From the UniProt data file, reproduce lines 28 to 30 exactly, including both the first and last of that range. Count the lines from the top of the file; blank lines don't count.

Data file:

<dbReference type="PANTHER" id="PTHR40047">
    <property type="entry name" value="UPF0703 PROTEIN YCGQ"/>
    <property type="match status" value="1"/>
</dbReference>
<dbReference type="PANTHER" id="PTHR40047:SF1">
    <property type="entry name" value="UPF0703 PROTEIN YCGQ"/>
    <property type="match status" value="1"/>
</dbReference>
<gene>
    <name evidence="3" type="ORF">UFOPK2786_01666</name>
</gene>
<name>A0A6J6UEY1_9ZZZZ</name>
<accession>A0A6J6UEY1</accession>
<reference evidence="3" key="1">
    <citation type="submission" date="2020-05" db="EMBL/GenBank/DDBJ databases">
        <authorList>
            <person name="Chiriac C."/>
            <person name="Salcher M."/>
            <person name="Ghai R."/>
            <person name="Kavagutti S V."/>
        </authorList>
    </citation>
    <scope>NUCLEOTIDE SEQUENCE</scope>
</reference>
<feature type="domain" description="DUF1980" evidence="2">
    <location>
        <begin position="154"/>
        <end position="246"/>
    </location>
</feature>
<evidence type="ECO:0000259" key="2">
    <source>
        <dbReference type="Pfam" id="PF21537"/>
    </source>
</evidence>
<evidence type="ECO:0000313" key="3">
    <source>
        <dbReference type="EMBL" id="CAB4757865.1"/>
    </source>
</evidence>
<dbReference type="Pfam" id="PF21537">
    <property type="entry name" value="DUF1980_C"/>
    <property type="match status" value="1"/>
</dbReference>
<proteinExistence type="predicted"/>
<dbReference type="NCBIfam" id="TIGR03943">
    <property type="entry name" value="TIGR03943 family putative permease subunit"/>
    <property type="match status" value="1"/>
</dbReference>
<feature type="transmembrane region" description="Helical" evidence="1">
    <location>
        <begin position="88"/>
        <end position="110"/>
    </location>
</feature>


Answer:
        <end position="246"/>
    </location>
</feature>